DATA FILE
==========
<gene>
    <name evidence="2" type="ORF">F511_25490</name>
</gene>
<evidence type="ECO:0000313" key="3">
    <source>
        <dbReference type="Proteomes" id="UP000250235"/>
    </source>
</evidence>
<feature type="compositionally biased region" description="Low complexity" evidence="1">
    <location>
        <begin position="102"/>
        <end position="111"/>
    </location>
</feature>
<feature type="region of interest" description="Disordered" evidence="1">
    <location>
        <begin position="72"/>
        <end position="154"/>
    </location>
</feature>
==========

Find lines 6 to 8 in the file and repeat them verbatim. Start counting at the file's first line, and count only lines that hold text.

        <dbReference type="Proteomes" id="UP000250235"/>
    </source>
</evidence>